Plea for people to call 111

People are being urged to call 111 in emergencies after Nelson firefighters received 30 phone calls, and even had people arrive at the station, to alert them to the Centre of New Zealand fire.

Senior Station Officer Steve Shackleton said Nelson people seemed to be loath to call 111.

"People in Nelson seem to think unless the fire is going through the roof it's not an emergency.

"People say it's not an emergency but there's a whole lot of smoke behind my neighbour's house. If there was a whole lot of smoke behind my house I would want someone to call 111."

Mr Shackleton said for Tuesday night's fire at the Centre of New Zealand the station had numerous phone calls and when he got back from being called out to the fire there were four to five messages on the answerphone about the fire.

"People were ringing for an hour." Someone had even driven to the station to alert them to it.

He said it was imperative people called 111 if they saw a fire, smoke, or anything unusual they were worried about.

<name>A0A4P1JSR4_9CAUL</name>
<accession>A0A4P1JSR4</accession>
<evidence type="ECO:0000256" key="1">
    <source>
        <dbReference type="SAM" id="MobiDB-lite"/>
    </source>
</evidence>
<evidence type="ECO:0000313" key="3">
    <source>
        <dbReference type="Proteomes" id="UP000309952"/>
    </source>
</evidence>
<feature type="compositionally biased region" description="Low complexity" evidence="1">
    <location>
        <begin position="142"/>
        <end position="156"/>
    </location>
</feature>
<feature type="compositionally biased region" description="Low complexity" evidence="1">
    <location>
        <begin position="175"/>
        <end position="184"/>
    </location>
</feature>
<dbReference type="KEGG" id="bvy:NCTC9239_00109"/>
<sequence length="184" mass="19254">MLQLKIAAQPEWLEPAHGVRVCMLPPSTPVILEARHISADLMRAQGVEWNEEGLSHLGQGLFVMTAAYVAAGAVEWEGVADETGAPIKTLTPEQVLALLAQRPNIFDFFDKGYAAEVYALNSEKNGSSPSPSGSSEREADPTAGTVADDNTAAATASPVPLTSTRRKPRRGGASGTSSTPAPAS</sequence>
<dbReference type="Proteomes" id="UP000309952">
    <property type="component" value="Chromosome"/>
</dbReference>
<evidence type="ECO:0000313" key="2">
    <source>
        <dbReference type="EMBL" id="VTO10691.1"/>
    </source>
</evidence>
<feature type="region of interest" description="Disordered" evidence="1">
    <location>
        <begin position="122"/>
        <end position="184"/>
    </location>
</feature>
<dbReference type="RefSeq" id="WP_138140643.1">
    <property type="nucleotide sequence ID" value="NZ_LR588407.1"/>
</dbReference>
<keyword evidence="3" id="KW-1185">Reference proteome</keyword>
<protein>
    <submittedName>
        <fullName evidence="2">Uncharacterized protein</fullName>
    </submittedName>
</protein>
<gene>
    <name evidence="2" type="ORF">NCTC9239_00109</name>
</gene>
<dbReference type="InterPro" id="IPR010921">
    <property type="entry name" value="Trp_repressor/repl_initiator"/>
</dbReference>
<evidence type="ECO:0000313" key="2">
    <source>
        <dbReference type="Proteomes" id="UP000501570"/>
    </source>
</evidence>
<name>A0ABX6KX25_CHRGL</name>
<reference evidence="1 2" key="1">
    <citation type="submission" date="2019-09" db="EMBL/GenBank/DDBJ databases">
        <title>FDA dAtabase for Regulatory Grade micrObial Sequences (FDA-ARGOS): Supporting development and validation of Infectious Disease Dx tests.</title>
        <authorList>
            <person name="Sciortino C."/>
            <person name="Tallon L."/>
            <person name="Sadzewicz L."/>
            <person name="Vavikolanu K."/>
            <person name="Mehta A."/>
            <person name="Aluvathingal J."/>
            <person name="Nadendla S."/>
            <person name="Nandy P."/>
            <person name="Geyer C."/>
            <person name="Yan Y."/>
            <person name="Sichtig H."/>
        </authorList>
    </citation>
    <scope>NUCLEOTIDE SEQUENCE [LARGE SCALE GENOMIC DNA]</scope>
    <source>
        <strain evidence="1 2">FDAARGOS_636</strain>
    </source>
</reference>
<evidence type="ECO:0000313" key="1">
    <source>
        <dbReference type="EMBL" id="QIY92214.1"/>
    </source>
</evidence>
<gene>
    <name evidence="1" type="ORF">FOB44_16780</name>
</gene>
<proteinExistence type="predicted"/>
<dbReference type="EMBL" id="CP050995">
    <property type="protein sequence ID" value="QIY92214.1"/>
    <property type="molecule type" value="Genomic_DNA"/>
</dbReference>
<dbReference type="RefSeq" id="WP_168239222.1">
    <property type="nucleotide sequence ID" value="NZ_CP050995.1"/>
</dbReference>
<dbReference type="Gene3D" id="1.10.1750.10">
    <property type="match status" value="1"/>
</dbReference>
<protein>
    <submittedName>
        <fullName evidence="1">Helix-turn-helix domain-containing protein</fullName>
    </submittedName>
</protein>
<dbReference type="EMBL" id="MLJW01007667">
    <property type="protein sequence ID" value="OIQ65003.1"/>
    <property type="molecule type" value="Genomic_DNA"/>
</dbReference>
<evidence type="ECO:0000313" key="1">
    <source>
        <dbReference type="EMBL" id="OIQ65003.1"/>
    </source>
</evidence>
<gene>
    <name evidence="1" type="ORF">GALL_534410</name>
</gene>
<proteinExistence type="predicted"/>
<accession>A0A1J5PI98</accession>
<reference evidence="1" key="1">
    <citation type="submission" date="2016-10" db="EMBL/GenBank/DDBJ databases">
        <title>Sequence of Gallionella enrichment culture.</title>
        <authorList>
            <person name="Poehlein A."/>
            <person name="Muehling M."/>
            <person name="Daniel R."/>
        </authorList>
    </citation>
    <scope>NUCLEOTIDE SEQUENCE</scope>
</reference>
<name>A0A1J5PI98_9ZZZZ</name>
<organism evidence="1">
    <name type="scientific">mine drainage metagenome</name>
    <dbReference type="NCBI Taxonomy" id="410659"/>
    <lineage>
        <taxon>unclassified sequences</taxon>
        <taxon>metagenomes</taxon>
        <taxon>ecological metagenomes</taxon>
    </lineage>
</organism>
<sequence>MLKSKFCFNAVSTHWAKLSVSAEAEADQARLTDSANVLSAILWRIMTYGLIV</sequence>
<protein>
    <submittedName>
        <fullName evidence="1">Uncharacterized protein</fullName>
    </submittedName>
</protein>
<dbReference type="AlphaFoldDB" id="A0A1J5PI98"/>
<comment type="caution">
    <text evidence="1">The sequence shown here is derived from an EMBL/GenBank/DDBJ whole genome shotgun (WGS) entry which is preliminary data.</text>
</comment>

Ringing 111 ensured the correct details of the emergency were gained and the right fire service was dispatched.

Emergencies had to be logged in the 111 system before emergency services were sent.

Fire stations were not always manned especially if firefighters were out fighting fires.

Mr Shackleton said when people rang the station it sometimes meant he was left to call 111 and report the emergency with secondhand information.

He sometimes had people ring the Nelson station from Tapawera as far as Murchison to report a fire "down the road".

Mr Shackleton said there was no charge to ring 111 and there was no issue if there was no emergency.

St John team manager Jon Leach said it did not have a similar problem, but from time to time people turned up at ambulance stations in Motueka and Richmond wanting an ambulance.

He said calls must be lodged through the 111 system and while it seemed the operator was logging a lot of details, the ambulance had been dispatched at the same time details were being recorded.